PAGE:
Gabelle Tax Analysis: Discovery and tax avoidance
The First-tier Tribunal (FTT) decision in the case of W Blumenthal v HMRC (TC02174, published on 28 August 2012) clarified that, from a discovery perspective, it was essential that the additional information provided on a tax return needed to alert HMRC to ‘…the need to make further enquiries’.
Mr Blumenthal exchanged some shares for loan notes in a public company and entered into two deeds of variation with the aim of converting the assets into qualifying corporate bonds. He then redeemed the bonds and claimed a capital loss in his tax return. HMRC reviewed the transactions and deemed that the redemption gave rise to a capital gain and raised an assessment, which was upheld by the FTT.
The FTT were also asked to consider whether the discovery assessment was valid and whether the information available to HMRC and defined by s29(5) TMA 1970 was sufficient to enable an officer of HMRC to make an informed decision as to whether the return was correct.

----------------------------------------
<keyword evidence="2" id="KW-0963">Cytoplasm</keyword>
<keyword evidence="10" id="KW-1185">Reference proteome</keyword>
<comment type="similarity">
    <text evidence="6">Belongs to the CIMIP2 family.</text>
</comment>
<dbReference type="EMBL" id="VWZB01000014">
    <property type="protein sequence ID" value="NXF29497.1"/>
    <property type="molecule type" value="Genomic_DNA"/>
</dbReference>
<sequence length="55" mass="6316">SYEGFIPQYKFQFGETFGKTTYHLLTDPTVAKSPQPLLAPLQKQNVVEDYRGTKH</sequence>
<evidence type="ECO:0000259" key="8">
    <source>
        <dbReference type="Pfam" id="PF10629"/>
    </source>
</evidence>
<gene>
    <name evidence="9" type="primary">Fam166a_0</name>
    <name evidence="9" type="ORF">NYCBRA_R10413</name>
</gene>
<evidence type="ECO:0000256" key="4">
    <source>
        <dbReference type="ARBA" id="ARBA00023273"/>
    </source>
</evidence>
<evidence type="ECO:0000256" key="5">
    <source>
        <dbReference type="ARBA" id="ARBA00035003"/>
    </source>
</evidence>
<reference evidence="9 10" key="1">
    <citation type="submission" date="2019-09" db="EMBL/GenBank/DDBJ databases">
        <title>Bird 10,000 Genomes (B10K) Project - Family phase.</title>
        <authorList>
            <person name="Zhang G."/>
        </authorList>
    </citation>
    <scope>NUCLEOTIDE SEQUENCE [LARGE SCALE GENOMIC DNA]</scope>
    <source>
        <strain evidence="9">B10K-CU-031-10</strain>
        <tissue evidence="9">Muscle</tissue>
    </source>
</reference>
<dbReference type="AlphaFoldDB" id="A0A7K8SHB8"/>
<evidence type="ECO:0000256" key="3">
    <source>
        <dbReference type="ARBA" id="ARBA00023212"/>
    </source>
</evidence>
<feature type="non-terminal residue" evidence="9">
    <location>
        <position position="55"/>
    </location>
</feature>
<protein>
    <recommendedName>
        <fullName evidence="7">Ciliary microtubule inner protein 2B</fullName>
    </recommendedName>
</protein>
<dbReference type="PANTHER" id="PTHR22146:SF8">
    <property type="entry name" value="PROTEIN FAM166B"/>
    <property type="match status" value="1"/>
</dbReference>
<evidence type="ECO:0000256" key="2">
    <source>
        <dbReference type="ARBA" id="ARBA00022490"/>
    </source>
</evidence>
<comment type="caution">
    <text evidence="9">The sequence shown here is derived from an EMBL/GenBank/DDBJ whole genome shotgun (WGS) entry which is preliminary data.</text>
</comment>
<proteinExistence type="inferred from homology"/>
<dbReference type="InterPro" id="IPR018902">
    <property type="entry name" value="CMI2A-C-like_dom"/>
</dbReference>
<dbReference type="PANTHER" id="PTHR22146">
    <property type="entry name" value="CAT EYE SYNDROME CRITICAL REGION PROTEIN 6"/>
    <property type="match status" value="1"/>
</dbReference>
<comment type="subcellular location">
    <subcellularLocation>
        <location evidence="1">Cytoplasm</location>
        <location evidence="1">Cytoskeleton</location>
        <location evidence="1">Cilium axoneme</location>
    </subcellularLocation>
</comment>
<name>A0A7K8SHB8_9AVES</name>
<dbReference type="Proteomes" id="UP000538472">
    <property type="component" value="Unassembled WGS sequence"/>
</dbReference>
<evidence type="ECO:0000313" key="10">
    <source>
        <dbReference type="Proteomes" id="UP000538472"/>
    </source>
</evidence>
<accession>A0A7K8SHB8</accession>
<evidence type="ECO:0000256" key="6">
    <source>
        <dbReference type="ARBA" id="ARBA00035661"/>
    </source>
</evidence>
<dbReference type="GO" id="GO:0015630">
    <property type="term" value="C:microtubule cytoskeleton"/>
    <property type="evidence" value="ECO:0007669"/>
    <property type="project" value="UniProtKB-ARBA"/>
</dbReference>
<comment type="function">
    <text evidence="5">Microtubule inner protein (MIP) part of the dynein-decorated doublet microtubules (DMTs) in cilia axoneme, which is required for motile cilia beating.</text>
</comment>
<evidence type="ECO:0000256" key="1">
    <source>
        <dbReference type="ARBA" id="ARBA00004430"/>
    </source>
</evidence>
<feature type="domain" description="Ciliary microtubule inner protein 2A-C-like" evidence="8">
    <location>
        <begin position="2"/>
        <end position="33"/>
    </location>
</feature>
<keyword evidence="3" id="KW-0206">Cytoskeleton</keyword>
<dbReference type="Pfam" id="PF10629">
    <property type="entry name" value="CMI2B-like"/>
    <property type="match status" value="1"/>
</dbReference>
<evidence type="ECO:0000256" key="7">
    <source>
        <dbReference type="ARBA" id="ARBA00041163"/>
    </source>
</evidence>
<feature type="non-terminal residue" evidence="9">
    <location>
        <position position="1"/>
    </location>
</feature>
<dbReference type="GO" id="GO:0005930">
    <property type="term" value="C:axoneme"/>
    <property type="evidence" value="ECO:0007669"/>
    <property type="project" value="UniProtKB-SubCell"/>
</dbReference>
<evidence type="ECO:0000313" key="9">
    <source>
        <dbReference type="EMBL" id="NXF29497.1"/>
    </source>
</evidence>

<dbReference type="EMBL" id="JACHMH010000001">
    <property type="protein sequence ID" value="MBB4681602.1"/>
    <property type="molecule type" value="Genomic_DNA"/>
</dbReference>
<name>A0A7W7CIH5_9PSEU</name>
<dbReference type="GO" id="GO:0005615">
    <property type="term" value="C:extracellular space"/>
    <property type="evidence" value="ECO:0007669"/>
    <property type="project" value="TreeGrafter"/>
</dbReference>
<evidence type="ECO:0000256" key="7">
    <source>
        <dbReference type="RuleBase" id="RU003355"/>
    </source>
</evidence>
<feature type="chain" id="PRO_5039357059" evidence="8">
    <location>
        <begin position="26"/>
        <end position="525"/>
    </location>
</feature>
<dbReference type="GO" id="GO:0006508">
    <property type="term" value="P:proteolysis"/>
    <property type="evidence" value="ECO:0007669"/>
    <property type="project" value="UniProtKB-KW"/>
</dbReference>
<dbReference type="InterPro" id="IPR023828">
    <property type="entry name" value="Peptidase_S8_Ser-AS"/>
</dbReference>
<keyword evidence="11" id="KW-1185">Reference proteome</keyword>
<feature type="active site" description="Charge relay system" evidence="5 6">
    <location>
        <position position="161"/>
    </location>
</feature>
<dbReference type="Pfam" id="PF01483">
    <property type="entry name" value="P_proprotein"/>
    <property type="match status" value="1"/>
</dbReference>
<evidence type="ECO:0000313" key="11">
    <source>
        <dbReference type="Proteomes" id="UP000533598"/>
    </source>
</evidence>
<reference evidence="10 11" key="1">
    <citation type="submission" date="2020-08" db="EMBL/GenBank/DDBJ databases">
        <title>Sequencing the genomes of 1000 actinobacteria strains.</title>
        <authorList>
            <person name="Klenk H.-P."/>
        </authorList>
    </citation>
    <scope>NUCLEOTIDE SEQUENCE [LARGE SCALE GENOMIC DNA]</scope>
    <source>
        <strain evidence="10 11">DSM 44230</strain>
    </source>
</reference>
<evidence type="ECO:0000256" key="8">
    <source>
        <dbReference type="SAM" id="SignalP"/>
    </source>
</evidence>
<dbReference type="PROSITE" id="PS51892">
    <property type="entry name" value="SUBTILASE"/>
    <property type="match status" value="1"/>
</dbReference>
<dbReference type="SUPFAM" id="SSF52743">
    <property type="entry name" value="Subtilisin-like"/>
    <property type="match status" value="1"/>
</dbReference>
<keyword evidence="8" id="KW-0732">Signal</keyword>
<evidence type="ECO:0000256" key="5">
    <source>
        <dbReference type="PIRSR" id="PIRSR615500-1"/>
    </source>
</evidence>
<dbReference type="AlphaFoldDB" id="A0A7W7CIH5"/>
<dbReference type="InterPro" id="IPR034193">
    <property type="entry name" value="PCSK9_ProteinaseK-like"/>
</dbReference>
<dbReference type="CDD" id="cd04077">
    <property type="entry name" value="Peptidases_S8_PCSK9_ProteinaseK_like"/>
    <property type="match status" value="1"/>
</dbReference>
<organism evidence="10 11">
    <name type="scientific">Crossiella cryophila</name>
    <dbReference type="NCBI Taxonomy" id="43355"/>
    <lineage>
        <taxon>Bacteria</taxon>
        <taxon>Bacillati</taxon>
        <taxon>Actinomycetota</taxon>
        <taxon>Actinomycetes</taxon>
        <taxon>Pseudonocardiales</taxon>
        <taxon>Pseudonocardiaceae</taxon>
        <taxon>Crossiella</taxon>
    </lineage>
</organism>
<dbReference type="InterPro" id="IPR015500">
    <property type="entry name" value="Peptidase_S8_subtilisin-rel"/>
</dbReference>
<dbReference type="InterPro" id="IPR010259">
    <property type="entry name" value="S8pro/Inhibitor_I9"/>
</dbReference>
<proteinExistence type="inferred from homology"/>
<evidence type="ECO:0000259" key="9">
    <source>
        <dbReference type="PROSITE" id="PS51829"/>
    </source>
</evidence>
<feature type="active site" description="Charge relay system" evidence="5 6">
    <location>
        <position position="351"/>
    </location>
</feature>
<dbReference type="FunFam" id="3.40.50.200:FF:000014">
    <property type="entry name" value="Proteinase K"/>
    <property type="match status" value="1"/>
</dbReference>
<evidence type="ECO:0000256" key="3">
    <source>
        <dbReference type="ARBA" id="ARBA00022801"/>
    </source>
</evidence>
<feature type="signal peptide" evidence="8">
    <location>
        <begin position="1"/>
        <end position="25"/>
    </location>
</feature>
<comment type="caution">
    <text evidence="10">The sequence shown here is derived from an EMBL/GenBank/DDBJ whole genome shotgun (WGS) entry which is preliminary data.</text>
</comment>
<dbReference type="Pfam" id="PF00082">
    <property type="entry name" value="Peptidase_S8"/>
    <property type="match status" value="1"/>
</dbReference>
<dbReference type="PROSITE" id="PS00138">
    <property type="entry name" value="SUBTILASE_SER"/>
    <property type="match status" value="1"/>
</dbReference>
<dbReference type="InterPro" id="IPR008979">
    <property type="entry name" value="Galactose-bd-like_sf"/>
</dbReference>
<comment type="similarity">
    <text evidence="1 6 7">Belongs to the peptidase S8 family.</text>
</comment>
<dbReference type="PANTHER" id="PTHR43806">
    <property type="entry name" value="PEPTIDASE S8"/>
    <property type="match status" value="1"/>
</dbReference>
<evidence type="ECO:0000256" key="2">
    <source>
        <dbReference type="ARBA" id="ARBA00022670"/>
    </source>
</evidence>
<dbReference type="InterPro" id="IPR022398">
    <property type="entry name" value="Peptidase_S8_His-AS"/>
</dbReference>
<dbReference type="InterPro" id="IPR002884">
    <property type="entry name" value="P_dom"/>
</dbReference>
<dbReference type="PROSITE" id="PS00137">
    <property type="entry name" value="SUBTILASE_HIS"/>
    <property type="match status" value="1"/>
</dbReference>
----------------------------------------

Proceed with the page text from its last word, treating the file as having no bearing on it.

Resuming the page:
The case is interesting as the FTT considered the planning to be tax avoidance and artificial in nature. The knock-on effect was that where a return involved complex transactions (i.e. tax avoidance) there is a greater burden on the taxpayer to provide sufficient information to allow HMRC to make an informed decision as to whether the return was correct. Furthermore, it was not sufficient to make a ‘pure’ factual disclosure to HMRC - the disclosure should include an explanation of the main tax law issues and the position taken.
The FTT clarified that the main two points were:
- Whether sufficient information was provided so that the officer could have reasonably been expected to be aware of an insufficiency (the conversion of the loans into QCBs); and
- Whether the deeds of variation were effective.
Advisers may wish to review the quality of the disclosure made on any tax returns that include complex transactions or tax avoidance planning to minimise the risk of HMRC making a discovery under S29 TMA 1970. Advisers therefore need to consider carefully not only whether additional information needs to be attached to the return, but also the quality of the information provided.